Kung Fu Panda 4 Review: More Noodle-y Goodness with Po

kung fu panda 4

Eight years have passed since the epic tale of ‘Kung Fu Panda 3,’ and Po the Panda finds himself at a crossroads. He is confronted with the weighty decision of stepping down from his esteemed position as the Dragon Warrior to take on the mantle of Spiritual Leader in the Valley of Peace. However, Po hesitates to release his grip on the dream role that has defined him. Standing in opposition to his reluctance is his mentor, the wise Master Shifu (portrayed by the talented Dustin Hoffman), who urges Po to embrace this new path.

But as Po grapples with his inner turmoil, a sinister threat looms on the horizon. Enter the Chameleon, a cunning master sorceress and crime lord with nefarious ambitions to unlock the dormant powers of past Kung Fu masters, all with the goal of seizing control over the world itself. In the face of this danger, Po finds an unlikely ally in the form of Zhen, a skilled thief with a heart of gold. Together, they embark on a mission to thwart the Chameleon’s plans and safeguard the precious Staff of Wisdom.

Throughout the course of the film, Po is tested like never before, confronting formidable foes and challenging situations that force him to delve deep into themes of duty, sacrifice, and the discovery of one’s true potential.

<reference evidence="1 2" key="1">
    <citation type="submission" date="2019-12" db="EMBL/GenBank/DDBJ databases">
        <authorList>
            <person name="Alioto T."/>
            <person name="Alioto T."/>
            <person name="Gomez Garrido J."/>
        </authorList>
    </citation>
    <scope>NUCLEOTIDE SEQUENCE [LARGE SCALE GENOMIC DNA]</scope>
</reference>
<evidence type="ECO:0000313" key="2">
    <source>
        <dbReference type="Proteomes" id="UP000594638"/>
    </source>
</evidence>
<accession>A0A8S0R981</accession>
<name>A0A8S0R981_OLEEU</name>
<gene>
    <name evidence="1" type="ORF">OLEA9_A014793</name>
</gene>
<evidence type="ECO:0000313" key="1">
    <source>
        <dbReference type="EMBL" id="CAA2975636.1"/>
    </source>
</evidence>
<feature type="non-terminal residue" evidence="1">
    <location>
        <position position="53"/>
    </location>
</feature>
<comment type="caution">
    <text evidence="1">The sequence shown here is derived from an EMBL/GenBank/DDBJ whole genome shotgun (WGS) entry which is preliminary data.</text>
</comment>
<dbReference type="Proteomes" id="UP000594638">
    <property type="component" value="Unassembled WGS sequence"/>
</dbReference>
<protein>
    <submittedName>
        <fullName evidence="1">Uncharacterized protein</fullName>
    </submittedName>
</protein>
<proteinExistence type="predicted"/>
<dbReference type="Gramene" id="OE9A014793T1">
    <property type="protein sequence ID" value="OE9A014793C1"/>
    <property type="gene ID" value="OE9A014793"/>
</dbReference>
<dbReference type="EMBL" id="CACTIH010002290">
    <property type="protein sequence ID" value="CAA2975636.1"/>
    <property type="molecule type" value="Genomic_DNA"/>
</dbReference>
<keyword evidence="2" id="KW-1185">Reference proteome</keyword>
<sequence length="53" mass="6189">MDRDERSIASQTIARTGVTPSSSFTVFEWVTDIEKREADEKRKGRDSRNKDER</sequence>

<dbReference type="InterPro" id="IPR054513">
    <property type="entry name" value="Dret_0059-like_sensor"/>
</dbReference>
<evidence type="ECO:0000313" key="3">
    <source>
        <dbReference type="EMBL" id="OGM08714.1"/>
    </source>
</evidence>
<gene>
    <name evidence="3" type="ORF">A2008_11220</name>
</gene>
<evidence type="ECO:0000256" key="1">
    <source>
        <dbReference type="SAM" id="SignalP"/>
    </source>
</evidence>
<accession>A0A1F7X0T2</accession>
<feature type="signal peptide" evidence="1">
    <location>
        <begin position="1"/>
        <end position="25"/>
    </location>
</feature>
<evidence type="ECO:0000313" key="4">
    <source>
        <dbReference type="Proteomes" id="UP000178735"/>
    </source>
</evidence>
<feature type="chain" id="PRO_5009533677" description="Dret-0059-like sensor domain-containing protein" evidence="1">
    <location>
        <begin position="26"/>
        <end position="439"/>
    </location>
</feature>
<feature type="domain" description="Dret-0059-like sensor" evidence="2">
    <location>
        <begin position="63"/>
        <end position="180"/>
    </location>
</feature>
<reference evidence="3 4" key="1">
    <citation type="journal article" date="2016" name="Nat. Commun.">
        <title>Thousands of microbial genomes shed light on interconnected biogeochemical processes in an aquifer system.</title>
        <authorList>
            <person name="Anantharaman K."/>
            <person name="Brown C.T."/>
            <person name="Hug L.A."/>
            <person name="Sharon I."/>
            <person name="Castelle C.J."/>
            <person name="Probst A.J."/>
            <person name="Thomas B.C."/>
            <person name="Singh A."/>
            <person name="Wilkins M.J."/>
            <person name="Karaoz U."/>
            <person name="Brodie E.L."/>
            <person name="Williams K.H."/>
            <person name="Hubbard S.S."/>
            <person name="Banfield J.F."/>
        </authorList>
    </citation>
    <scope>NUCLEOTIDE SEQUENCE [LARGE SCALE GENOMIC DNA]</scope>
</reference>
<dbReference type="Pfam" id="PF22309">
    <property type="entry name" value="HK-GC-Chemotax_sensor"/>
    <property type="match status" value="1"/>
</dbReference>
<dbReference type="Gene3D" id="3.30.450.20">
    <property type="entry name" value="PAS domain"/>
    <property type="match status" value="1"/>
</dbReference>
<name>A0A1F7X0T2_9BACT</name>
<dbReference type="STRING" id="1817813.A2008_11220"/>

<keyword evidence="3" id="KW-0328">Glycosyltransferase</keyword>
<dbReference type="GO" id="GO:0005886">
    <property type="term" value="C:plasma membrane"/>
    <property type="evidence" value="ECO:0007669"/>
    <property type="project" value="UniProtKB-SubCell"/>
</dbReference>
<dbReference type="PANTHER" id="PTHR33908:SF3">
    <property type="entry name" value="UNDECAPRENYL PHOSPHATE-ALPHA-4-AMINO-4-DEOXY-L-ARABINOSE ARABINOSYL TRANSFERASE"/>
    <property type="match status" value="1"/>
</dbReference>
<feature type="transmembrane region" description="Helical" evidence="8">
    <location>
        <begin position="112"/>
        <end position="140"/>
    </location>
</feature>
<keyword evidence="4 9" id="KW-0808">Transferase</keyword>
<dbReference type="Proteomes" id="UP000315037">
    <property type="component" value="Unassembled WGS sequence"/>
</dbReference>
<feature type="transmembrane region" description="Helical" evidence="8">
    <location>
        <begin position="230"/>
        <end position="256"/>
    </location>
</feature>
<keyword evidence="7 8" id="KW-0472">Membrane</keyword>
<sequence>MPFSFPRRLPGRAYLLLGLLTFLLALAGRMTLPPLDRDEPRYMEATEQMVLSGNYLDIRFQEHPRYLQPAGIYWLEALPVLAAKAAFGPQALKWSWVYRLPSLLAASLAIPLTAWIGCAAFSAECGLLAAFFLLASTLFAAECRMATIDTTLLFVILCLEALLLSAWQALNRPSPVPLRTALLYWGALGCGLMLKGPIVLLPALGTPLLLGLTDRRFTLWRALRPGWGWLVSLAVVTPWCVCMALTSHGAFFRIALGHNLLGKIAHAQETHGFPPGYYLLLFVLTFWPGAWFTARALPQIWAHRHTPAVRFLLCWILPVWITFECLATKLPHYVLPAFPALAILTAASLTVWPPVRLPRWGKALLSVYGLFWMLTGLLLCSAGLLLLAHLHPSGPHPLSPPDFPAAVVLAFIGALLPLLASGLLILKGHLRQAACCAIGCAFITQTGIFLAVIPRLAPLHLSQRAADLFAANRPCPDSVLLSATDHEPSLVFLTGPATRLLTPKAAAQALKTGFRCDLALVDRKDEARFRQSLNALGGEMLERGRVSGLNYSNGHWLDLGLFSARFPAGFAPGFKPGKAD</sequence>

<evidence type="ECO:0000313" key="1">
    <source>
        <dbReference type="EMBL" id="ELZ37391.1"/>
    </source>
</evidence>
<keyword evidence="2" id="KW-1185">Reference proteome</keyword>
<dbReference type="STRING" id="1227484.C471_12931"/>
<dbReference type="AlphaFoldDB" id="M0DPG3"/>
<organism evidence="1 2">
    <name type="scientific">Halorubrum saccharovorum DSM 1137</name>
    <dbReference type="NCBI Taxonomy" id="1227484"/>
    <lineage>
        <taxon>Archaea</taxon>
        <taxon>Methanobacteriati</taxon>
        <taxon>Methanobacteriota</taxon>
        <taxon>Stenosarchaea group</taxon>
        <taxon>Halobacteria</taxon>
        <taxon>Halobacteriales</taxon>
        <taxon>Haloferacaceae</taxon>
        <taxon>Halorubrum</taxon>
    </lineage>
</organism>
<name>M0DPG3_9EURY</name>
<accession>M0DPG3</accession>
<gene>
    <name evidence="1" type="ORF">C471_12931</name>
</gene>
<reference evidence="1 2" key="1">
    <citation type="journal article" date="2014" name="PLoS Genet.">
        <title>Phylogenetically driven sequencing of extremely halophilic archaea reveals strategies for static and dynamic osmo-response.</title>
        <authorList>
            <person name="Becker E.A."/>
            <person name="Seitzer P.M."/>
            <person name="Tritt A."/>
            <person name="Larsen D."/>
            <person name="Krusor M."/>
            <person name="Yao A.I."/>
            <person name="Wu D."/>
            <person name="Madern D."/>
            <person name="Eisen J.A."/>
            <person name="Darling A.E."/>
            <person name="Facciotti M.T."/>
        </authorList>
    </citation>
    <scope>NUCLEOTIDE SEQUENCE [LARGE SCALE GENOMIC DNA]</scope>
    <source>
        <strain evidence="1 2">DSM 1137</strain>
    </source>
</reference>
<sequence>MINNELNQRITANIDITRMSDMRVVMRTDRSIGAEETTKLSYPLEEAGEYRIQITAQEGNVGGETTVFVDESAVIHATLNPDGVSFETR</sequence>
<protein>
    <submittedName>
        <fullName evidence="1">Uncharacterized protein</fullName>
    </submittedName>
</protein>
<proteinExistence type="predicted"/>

In ‘Kung Fu Panda 4,’ while the storyline might follow a familiar trajectory, co-directors Mike Mitchell and Stephanie Ma Stine inject the narrative with an abundance of fun and adrenaline-pumping action sequences. One standout moment is the electrifying chase scene through the bustling streets of Juniper City, showcasing the filmmakers’ knack for delivering excitement.

Visually, the animation reaches new heights of brilliance, with vibrant colors that captivate the eye without overwhelming. The editing, skillfully executed, maintains a brisk pace, ensuring that the audience remains enthralled from start to finish.

However, the script, penned by Jonathan Aibel, Glenn Berger, and Darren Lemke, occasionally veers into the territory of heavy-handed moralizing. At times, it feels as though the film is guiding viewers a bit too forcefully through its themes of duty and sacrifice.

Returning to their beloved roles, Jack Black shines once again as the voice of Po, offering a performance filled with humor and heart. Dustin Hoffman brings his trademark wisdom and charm to the role of Master Shifu, while characters like Po’s adoptive father, Ping (voiced by Hong), and his biological panda father, Li Shan (portrayed by Cranston), add layers of depth to the adventure.

Viola Davis lends her talents to the role of the menacing Chameleon, infusing the character with a palpable sense of danger. The animation team works wonders, bringing the Chameleon to life in stunning detail.

Although Awkwafina’s voice may not seem a perfect fit for Zhen, the character itself is a refreshing addition to the ensemble, offering a unique perspective on the journey. And the unexpected return of Ian McShane as Tai Lung provides a satisfying sense of closure, his performance adding further richness to the story.

While ‘Kung Fu Panda 4’ may not soar to the same heights as its predecessors, it remains a delightful 94-minute escapade, blending humor, action, and heartfelt moments in a way that will surely please fans of the beloved franchise.